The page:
The site of Mount Ebal and Mount Gerizim had deep roots in Israelite history. When God first called him out of Ur, Abraham built an altar there, at “the great tree of Moreh at Shechem” (Gen. 12:6). The city of Shechem was still there, more or less in between the two mountains, when Joshua and the people returned centuries later during the conquest of Canaan. They eventually buried Joseph’s bones there (Josh. 24:32). And before he died, Joshua led the nation in renewing the covenant there (24:1–28).
Even before the Israelites arrived in the Promised Land in their sojourn from Egypt, God had set aside Mount Ebal and Mount Gerizim for an important purpose. The blessings associated with obedience would be read aloud from Mount Gerizim, and the curses associated with disobedience would be read aloud from Mount Ebal (see Deut. 11:26–29). Half the people were to stand in front of each mountain, and this was to be a formal occasion for renewing the covenant as a nation (v. 33). (A full statement of both blessings and curses is found in Deuteronomy 27–28.)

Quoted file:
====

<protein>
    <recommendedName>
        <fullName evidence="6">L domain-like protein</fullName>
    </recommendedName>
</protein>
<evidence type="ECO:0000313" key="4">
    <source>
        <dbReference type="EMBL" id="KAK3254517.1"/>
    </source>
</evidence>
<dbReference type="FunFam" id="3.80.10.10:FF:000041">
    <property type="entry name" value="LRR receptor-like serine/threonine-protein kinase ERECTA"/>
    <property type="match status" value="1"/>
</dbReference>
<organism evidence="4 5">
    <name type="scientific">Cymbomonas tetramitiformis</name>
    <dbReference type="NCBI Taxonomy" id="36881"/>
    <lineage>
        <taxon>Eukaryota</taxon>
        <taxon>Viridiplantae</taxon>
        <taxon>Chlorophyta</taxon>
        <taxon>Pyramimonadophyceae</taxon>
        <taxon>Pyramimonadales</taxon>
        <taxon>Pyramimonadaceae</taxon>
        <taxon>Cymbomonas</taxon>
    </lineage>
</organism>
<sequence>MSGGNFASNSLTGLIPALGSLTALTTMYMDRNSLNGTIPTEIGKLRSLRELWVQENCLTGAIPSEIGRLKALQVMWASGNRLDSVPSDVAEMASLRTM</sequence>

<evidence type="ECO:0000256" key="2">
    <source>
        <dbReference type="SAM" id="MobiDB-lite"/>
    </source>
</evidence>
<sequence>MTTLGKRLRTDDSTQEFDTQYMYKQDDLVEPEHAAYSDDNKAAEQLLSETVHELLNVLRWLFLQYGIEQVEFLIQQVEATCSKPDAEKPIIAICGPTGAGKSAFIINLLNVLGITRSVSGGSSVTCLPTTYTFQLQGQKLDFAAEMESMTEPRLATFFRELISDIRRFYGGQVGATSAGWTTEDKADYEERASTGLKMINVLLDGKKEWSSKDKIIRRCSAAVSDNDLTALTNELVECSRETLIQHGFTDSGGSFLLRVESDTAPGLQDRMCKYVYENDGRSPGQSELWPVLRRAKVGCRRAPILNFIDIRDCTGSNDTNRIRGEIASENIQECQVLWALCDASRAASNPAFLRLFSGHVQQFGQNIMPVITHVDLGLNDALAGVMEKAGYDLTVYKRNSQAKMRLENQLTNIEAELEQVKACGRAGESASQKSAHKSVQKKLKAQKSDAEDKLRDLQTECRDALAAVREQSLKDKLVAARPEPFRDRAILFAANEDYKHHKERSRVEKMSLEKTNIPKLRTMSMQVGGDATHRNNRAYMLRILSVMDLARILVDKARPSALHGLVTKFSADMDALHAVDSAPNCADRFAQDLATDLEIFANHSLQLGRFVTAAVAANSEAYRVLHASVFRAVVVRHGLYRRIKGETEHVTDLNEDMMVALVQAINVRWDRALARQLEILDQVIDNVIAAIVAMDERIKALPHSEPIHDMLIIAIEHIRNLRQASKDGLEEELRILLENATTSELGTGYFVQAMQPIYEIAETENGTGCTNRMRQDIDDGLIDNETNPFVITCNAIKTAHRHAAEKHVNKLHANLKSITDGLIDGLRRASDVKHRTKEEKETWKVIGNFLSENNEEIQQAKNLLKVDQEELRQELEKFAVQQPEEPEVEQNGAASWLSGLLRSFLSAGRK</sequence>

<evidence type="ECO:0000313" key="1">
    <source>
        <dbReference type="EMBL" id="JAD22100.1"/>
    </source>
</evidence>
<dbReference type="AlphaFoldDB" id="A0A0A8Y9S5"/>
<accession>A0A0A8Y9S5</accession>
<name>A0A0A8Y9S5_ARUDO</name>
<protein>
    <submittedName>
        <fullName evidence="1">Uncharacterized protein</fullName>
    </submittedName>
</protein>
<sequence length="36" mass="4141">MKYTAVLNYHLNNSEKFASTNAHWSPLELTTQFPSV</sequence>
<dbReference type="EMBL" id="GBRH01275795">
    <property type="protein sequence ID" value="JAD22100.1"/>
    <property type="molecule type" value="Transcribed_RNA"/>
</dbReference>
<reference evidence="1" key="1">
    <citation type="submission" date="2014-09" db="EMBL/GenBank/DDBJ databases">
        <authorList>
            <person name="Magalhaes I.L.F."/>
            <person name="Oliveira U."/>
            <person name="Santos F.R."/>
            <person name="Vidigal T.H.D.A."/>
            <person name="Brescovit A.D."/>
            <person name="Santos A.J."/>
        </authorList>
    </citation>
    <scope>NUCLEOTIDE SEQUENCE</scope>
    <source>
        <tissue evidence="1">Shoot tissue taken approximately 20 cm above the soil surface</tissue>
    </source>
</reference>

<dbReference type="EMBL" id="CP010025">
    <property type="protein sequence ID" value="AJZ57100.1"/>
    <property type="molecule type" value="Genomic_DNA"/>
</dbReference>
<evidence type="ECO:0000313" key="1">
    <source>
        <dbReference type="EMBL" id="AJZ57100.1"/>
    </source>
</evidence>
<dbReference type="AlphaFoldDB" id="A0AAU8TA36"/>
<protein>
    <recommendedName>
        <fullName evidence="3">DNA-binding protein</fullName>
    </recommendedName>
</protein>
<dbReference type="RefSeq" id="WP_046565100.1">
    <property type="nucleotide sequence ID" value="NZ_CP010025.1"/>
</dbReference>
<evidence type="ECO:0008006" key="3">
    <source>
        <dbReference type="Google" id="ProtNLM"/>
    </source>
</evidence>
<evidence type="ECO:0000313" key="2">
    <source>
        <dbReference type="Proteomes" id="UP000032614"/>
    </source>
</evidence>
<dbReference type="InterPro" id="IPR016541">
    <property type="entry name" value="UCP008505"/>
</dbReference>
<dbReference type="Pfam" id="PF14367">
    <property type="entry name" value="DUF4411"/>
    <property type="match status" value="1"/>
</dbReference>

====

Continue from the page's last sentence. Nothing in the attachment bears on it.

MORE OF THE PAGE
Today’s reading marks the first time this was actually done. The event included not only reading aloud from the Law but also offering burnt and fellowship sacrifices on an altar Joshua had built on Mount Ebal (v. 30). In addition, using plaster, the Law was copied onto large stones for all to see (v. 32).
Israel had only defeated Jericho and Ai at this point, so obedience was an act of faith that God would help them conquer the rest of the land. It was also an act of remembering all that the Lord had done for them already and of taking seriously their covenant responsibilities.
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